Rendering a fallback UI is a valuable upgrade to the user experience. However, when an error occurs, it’s important for developers (and those brave users who submit bug reports) to be able to see the error information and make a plan for preventing those errors from happening again.

Error logging is implemented in an ErrorBoundary component using the componentDidCatch() lifecycle method:

componentDidCatch(error, errorInfo) { console.log(error); console.log(errorInfo.componentStack); }

This lifecycle method is called by React after an error has been thrown by one of its descendants. When called, it receives an error object representing the thrown error. It also receives an errorInfo object with a .componentStack property. This property is incredibly useful as it contains a stack trace showing the history of rendered components that led to the error.

Error: Why do we even have this switch?
in LightSwitch (created by App)
in ErrorBoundary (created by App)
in div (created by App)
in App

By logging this stack trace, we can more accurately hunt down the source of the error.

How your team decides to use the componentDidCatch() method to log the error information can vary widely. When testing out this feature, you may decide to simply print the error to the console. However, in production applications, this info is often sent to a server for monitoring, alerting, and debugging.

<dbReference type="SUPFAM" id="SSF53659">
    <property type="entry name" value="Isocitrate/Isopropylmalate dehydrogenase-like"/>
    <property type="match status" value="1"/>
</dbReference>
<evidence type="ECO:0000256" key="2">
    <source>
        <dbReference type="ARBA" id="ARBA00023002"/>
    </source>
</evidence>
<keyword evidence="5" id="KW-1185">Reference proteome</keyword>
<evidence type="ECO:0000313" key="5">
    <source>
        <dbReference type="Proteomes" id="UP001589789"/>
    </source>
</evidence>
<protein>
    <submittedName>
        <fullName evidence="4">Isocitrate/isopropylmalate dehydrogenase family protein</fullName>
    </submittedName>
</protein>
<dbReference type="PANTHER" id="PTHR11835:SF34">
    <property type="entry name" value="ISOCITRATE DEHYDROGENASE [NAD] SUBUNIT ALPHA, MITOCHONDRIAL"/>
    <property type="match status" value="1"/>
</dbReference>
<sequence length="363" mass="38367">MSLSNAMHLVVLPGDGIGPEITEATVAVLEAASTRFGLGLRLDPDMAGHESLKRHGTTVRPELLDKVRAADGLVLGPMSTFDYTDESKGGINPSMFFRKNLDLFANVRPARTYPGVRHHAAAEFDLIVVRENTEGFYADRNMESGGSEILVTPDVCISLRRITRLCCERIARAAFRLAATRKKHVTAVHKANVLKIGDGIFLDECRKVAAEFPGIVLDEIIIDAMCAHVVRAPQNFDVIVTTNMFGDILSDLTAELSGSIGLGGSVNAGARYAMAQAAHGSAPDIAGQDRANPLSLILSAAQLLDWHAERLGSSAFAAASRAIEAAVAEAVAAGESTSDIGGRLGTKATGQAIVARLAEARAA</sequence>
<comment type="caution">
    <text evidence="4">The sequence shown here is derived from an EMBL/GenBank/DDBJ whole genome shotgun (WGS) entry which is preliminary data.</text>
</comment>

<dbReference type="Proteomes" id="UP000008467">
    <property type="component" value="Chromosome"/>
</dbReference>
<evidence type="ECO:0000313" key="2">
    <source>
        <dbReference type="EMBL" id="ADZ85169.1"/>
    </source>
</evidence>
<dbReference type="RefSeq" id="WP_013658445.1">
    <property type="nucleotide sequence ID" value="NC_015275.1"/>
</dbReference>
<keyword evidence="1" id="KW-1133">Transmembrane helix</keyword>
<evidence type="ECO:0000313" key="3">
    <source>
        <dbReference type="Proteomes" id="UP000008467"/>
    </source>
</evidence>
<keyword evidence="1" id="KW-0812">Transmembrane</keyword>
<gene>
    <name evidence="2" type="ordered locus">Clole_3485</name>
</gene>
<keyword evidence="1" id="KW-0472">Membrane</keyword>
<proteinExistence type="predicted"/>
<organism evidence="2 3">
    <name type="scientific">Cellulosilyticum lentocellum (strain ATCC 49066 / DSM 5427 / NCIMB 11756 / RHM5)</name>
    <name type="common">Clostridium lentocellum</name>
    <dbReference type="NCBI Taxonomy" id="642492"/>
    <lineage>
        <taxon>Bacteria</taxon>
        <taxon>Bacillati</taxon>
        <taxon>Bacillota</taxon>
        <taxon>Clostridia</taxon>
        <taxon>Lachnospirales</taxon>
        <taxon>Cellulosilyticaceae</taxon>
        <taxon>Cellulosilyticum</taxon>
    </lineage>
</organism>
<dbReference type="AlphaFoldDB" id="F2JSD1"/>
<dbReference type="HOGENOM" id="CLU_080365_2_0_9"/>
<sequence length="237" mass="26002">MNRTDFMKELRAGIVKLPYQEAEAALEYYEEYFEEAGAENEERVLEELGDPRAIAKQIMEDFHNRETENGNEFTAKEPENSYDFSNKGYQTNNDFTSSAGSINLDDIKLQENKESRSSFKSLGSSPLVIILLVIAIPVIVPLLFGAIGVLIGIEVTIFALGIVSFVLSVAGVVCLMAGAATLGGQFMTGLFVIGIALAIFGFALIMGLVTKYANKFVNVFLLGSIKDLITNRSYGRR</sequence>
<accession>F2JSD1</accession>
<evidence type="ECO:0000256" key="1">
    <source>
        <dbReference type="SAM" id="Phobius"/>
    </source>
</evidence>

Now it’s your turn to try!



Inside your ErrorBoundary component, define the componentDidCatch() lifecycle method. It should receive two parameters: error and errorInfo.


We’ve written a custom function, logError, to handle errors for us. It has been imported for you at the top of the index.js file (feel free to take a look at error-logging-service.js to see its implementation). Calling logError() with error and errorInfo as arguments will display an error message in a red pop-out. The component stack trace is also shown.

Inside your componentDidCatch() method, call logError() and pass in the error and errorInfo values.


Finally, test your application. When you press the error buttons for the light switches 1-3, you should see the red pop-up appear with the error message and stack trace revealing which component threw the error. Notice that light switch 4 still is unprotected and will cause the entire application to crash.

Sign up to start coding

Mini Info Outline Icon
By signing up for Codecademy, you agree to Codecademy's Terms of Service & Privacy Policy.

Or sign up using:

Already have an account?